On a personal level, I've never experience that type of genuineness in my career before, academically and job-wise. I've always been self-motivated and pushed through even on days where I just wanted to give up. I was blown away having someone help me out without seeking anything in return. Tony, Thank You!. Look forward to meeting you in-person, someday.

   Ariel, wow! what can I say about this guy. This dude is a great contributor to the #vCommunity, I had the pleasure of meeting for the first time at the Denver UserCon. However, before the event, Ariel and I hung out at my home, where I knew I would hit it off with him. See Ariel is Costa Rican, I married a Costa Rican, BOOM!, instant connection. My wife Gina cooked typical Costa Rican dishes for my man Ariel. Sopita Negra (Literal translation folks, sorry Black Soup), it's a black bean soup cooked and served with a hard-boiled egg, cilantro, and dice onions. Also, every Costa Rican's favorite. Arroz con Pollo (Chicken and Rice). Ariel and I had a great time, he met my entire family, we talked vSAN and vSAN accessories, and I got to show off my homelab.

   The next day was UserCon. I didn't know what to expect because it was my first one. Last year, I didn't know VMUG even existed and here I am, attending my first ever UserCon. It was at this VMUG meeting, where my eyes where opened to what these events really where about and how they were ran. It was great, the keynote was cool, the breakout session were sweet as well. People in the community call them Mini-VMworlds, and I see why (A future goal). UserCon was a neat experience, I met a lot of folks there, networked with people in my area, met Matt Heldstab (@mattheldstab) who I must thank. He encouraged me to start blogging. Thanks Matt, the #vCommunity at work. 

   You meet a lot of people once you put yourself out there. It's great, because I wasn't (past-tense) :) use to it. I was never the person to reach outside of my circles, the grade-school person in me wouldn't let me. While chatting with Ariel, he introduced me to Scott Seifert (@vscottseifert) the local leader here in Denver. The conversation between Scott and I began to flow, when suddenly. "Hey Scott, you know what. I heard you were looking for new leaders to help. Tony is interested and would be a great fit"...Thanks Ariel. In my mind, I was like, ahh what. I just learned what a VMUG is and now you want me to co-lead it.. Again the #vCommunity at work. Long story short, Scott and I exchanged numbers, we got together after UserCon at a local brewery and now I can officially say, I am a Co-leader at my local VMUG. Hope I don't disappoint, still learning folks. Looking forward to serving the Denver VMUG. Gracias Ariel, eres Pura Vida!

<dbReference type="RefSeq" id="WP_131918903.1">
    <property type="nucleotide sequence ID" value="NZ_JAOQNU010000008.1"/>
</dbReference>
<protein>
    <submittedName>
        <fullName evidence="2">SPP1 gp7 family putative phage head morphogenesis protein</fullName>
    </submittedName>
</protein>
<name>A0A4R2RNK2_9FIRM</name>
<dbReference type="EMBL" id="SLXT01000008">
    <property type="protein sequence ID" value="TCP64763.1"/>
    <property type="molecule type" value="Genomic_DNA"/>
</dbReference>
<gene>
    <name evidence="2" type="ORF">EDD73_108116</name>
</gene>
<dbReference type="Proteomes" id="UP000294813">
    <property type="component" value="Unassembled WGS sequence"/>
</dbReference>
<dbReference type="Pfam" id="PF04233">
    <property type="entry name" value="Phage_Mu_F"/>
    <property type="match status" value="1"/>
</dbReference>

I want to end with this, with all the activity surrounding the #vCommunity, it feels like drinking out of a fire hose. But none of this would have never happened, if I didn't put myself out there. Surround yourself with smart'er, fun'er, and cool'er people. The #vCommunity is full of these folks. I found them, and so can you.

Tuesday, May 15, 2018

The Beginning of it all!   

 My passion for VMware and the whole virtualization thing began while working for a healthcare hosting Information Technology (IT) company in Englewood, CO. Since we hosted our client's healthcare applications, mainly on windows, VMware was the preferred virtualization platform in our ecosystem. There I served as an Environment Manager (EM). Environment Manager? what is that? I'm glad you asked, an EM was sort of like a Technical Account Manager (TAM). Any change to the environment requested by someone in-house, (Client facing person) or the client (Customer) would be vetted by the EM and presented in the daily Change Approval Board (CAB). 

   In this role, is where I was exposed to a lot of the theory behind of what makes the environment I was managing, go. This place didn't mess around, each customer had their own Development, Test, Pre-Production (a.k.a DR), and Production instances. Every time a change was introduced, it was deployed to the lower environments, vetted out then eventually promoted to Production. I remember each environment having their own SQL database, Web, and Application servers. All Virtual Machines (VM) running on VMware's hypervisor, my interest was enticed. 

   Now as a Business Analyst in my new role, I encountered the VMware stack once again. I felt like the universe was trying to tell me something…. nah, I don't believe in that (another story for another time). But seriously, during my tenure as an EM for the healthcare hosting company. My technical aptitude increased, but there was still something missing. I felt an inclination to put my what I learned to practice. So, I purchased enterprise level hardware from eBay, and began searching the interwebz for information that would help increase my practical knowledge. 

   Now that you know the origins of my VMware fandom. I will explain how I got into the #vCommunity and connected with excellent people, while ignoring my natural tendency to keep everything close to the chest (Inside joke), to helping my local VMUG. What are crazy 2018 I've been having thus far, and am excited to future endeavors. 

Stay tuned